The last few months have felt like a gold rush for Web3. It seems as if everyone is flocking to build a decentralised product or service.
Status symbols are changing — an NFT is a better signal than a Rolex. Notions of money are changing — cryptocurrencies are an arguably better savings account in many jurisdictions. But there is one important thing that is being overlooked: the impact of Web3 on the EdTech space.
In his book, The Case Against Education, Bryan Caplan makes the argument that the primary function of education is not to enhance students' skills but to certify their intelligence, work ethic, and conformity — to signal the qualities of an exemplary employee.
Imagine this dilemma: you are at a crossroads in life and in order to “level up”, you need to choose between an Oxbridge degree or an online course certificate. Both contain the same content, but the online course would be cheaper and take you far less time to complete.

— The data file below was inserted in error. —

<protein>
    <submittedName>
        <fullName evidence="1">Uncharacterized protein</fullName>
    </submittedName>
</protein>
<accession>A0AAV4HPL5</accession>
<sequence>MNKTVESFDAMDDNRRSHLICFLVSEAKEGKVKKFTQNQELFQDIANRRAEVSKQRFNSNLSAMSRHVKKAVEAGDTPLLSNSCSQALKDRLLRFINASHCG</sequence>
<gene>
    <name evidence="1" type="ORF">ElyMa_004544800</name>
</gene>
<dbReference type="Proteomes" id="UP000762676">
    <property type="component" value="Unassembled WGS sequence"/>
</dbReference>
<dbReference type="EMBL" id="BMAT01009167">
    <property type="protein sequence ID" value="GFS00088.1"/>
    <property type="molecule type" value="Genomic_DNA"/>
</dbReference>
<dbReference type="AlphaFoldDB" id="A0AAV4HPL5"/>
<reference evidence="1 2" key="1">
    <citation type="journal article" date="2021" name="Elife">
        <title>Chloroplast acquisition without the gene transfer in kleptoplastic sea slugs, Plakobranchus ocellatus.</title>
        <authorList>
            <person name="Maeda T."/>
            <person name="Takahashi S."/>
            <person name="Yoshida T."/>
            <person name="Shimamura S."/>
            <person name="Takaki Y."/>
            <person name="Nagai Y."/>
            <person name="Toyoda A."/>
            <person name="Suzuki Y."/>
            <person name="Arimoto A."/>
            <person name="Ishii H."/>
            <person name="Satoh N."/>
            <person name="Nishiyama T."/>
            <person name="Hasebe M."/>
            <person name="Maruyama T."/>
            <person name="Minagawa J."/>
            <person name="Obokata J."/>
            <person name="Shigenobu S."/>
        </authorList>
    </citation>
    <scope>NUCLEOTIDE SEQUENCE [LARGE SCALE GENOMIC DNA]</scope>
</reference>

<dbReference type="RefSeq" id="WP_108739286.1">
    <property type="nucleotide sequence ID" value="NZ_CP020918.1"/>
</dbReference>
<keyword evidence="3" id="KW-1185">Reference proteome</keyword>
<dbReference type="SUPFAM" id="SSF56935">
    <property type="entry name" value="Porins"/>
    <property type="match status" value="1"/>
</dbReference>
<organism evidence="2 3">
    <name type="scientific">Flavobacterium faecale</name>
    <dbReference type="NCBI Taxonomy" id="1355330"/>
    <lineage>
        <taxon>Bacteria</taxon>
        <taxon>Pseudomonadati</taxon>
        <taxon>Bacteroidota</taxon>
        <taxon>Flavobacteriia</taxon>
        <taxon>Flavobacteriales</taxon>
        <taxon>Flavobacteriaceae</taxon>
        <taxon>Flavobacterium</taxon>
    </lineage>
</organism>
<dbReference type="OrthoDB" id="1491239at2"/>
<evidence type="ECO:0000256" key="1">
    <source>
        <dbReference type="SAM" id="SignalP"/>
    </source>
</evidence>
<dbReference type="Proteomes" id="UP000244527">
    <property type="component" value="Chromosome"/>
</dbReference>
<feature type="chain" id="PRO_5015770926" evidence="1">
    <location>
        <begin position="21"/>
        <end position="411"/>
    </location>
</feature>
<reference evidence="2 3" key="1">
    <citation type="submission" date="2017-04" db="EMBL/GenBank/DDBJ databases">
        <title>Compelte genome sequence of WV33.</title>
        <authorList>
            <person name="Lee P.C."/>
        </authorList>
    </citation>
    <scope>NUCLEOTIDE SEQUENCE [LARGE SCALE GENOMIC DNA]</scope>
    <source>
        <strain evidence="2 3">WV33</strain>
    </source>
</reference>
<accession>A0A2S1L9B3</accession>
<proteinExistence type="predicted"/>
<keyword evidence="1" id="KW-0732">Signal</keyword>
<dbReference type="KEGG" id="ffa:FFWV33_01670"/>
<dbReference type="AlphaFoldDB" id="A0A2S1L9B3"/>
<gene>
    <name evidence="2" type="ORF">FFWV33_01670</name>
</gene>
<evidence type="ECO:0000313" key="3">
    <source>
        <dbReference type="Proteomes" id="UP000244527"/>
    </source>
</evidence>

Most people would pick an Oxbridge education over the online course. But what is the benefit of going to Oxbridge? Learning or convincing people that you're smart?
On average, UK graduates earn £10,000 more per year than those who don't go to university. Universities continue to deliver extraordinary returns for the people who decide to go. All of a sudden, picking up that online course doesn't seem like a good idea.
I find this to be rather unfortunate. If someone takes a course outside of a school that isn't affiliated or accredited by an institution, it might not "count" for anything, despite that person's eventual output.
What if we could change the mindset of an institution determining whether our education counts for something, and made the process a little more democratised? Could we take steps towards making education more fair and open?
Let me know your thoughts. I'd love to hear from you.
Thanks for reading. Until next month.